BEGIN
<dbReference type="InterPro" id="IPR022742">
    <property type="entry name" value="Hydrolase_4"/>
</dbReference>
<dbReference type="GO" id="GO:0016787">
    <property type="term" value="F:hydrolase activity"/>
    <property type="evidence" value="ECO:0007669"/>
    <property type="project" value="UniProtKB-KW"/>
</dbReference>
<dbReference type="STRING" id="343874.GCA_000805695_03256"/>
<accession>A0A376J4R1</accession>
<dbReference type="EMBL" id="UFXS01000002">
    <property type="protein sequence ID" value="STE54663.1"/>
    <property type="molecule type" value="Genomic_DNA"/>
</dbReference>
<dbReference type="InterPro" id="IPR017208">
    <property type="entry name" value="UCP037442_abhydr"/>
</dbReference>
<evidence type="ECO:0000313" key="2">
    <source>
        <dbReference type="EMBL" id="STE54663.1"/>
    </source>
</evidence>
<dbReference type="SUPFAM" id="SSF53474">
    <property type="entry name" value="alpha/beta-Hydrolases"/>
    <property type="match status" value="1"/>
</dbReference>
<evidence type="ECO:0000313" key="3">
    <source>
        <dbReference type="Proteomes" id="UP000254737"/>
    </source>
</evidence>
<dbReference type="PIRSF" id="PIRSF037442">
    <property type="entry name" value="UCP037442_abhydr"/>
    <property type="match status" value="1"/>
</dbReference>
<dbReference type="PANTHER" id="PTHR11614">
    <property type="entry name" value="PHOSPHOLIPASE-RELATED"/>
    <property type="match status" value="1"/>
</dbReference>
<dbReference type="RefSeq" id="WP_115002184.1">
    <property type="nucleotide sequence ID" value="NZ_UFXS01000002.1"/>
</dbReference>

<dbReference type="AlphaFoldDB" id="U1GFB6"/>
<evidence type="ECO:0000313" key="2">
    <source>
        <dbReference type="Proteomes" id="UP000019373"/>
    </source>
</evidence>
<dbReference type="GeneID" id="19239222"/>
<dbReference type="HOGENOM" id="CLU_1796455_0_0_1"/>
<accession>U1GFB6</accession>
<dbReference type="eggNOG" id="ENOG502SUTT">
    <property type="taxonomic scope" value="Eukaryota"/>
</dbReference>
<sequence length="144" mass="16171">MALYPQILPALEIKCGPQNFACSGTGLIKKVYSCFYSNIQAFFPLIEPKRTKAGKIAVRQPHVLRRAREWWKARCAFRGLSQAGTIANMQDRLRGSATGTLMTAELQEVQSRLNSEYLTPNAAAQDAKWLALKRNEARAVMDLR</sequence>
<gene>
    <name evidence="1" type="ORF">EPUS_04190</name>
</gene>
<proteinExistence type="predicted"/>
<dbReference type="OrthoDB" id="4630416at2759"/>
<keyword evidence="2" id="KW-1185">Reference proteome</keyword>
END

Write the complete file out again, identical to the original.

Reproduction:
<dbReference type="InterPro" id="IPR022742">
    <property type="entry name" value="Hydrolase_4"/>
</dbReference>
<dbReference type="GO" id="GO:0016787">
    <property type="term" value="F:hydrolase activity"/>
    <property type="evidence" value="ECO:0007669"/>
    <property type="project" value="UniProtKB-KW"/>
</dbReference>
<dbReference type="STRING" id="343874.GCA_000805695_03256"/>
<accession>A0A376J4R1</accession>
<dbReference type="EMBL" id="UFXS01000002">
    <property type="protein sequence ID" value="STE54663.1"/>
    <property type="molecule type" value="Genomic_DNA"/>
</dbReference>
<dbReference type="InterPro" id="IPR017208">
    <property type="entry name" value="UCP037442_abhydr"/>
</dbReference>
<evidence type="ECO:0000313" key="2">
    <source>
        <dbReference type="EMBL" id="STE54663.1"/>
    </source>
</evidence>
<dbReference type="SUPFAM" id="SSF53474">
    <property type="entry name" value="alpha/beta-Hydrolases"/>
    <property type="match status" value="1"/>
</dbReference>
<evidence type="ECO:0000313" key="3">
    <source>
        <dbReference type="Proteomes" id="UP000254737"/>
    </source>
</evidence>
<dbReference type="PIRSF" id="PIRSF037442">
    <property type="entry name" value="UCP037442_abhydr"/>
    <property type="match status" value="1"/>
</dbReference>
<dbReference type="PANTHER" id="PTHR11614">
    <property type="entry name" value="PHOSPHOLIPASE-RELATED"/>
    <property type="match status" value="1"/>
</dbReference>
<dbReference type="RefSeq" id="WP_115002184.1">
    <property type="nucleotide sequence ID" value="NZ_UFXS01000002.1"/>
</dbReference>

<dbReference type="AlphaFoldDB" id="U1GFB6"/>
<evidence type="ECO:0000313" key="2">
    <source>
        <dbReference type="Proteomes" id="UP000019373"/>
    </source>
</evidence>
<dbReference type="GeneID" id="19239222"/>
<dbReference type="HOGENOM" id="CLU_1796455_0_0_1"/>
<accession>U1GFB6</accession>
<dbReference type="eggNOG" id="ENOG502SUTT">
    <property type="taxonomic scope" value="Eukaryota"/>
</dbReference>
<sequence length="144" mass="16171">MALYPQILPALEIKCGPQNFACSGTGLIKKVYSCFYSNIQAFFPLIEPKRTKAGKIAVRQPHVLRRAREWWKARCAFRGLSQAGTIANMQDRLRGSATGTLMTAELQEVQSRLNSEYLTPNAAAQDAKWLALKRNEARAVMDLR</sequence>
<gene>
    <name evidence="1" type="ORF">EPUS_04190</name>
</gene>
<proteinExistence type="predicted"/>
<dbReference type="OrthoDB" id="4630416at2759"/>
<keyword evidence="2" id="KW-1185">Reference proteome</keyword>